Most of us cannot conceive of a life without appreciating the beauty in every blade of grass or every child’s smile. However, around 12 million Americans 40 years and over have vision impairment, including one million who are blind. This July, we recognize Healthy Vision Month. It is a time to understand better the risks associated with vision loss, the ways that we can support the vision impaired, and recommit to making healthy lifestyle choices to protect our eye health. This summer, when the sun is at its highest and strongest peak of the year, spend a few minutes familiarizing yourself with the risk factors that can put your healthy vision at risk. Then, pledge to yourself to prioritize your long-term eye health this month and always.
You prioritize seeing your physician annually for a wellness exam and routine screening (or you should; if you don’t already have a primary care physician, find one in Oregon or Washington). However, you should also make an annual visit to your eye doctor another healthcare priority. Your doctor can screen for eye disease and other risk factors that could impair your vision long-term during your eye exam.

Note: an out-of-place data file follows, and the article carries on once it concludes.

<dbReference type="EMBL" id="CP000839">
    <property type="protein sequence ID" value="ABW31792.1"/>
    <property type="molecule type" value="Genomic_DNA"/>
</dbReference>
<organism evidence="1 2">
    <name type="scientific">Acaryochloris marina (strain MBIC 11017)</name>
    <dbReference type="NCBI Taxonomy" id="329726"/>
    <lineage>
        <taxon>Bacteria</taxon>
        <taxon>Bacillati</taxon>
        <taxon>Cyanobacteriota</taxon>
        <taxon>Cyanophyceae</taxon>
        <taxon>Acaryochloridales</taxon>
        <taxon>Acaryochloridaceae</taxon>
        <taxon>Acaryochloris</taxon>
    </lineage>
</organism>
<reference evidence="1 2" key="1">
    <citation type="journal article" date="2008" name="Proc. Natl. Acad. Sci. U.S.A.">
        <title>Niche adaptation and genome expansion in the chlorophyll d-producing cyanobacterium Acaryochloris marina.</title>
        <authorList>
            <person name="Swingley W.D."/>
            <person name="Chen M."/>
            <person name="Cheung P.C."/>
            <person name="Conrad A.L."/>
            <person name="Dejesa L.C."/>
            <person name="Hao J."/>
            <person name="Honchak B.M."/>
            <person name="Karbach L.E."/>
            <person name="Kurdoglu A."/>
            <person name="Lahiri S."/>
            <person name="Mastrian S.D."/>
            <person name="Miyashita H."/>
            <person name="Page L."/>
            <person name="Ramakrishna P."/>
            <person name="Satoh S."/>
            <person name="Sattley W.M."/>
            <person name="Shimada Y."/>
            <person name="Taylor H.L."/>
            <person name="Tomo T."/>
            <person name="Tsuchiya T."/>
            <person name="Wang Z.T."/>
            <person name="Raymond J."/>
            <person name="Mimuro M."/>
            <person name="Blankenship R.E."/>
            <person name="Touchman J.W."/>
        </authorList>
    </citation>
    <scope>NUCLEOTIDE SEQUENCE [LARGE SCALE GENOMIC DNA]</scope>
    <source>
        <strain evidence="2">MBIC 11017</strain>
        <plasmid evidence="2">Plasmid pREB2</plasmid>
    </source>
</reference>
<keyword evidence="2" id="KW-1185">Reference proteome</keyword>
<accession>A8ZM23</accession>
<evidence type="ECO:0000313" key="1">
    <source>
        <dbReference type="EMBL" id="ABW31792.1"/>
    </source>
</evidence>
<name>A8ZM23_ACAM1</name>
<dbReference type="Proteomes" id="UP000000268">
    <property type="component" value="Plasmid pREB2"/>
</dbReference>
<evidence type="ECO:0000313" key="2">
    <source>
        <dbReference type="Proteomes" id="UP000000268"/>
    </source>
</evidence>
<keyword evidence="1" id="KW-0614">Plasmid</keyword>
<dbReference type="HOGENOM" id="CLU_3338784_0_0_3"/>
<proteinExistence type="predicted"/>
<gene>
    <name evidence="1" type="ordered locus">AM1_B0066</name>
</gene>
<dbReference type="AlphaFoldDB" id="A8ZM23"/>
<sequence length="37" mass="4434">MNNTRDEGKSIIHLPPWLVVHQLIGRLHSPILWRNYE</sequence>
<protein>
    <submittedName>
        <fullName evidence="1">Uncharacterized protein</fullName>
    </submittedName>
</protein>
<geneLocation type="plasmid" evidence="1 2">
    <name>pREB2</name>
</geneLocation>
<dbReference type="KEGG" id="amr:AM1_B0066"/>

Not only is Healthy Vision Month a time to prioritize your eye health, but it is also a time to strengthen your advocacy for the eye health of those you love and care for. Encourage your parents, friends, and other family members to obtain an annual eye exam. If you are a parent, talk to your pediatrician about a recommended cadence for eye exams for your child. Typically, however, children should have their first eye exam at six months, then at age three, and then again before they begin first grade.
The blue lights that your smartphone, laptop, and tablet emit can cause eye strain, especially for individuals (including teenagers) who work at a computer or spend significant time each day on their smartphones. To minimize your exposure to blue light and your risk of eye strain, follow the 20-20-20 rule. Every 20 minutes, look away from your computer at a point about 20 feet away for at least 20 seconds. Pair this with a stand, water, or meditation break for double the wellness.
Wearing sunglasses every season when you are outdoors during the day is a critical step to protecting your eyes. Ensure your sunglasses are designed to protect you from both UV-A and UV-B rays. Sunglasses do not need to be expensive, prescription, or designer to include UV protection, but you want to ensure you choose a pair with this feature for optimal impact.
Think of Healthy Vision Month as a time to recommit to eye health best practices, but don’t let up the rest of the year. The long-term effects of sun exposure, eye strain, and neglecting regular eye screenings can be detrimental to your long-term eye health. With a few proactive but consistent lifestyle changes, you’ll be enjoying the beauty of nature’s details and your loved ones’ smiles all the days of your long, healthy life.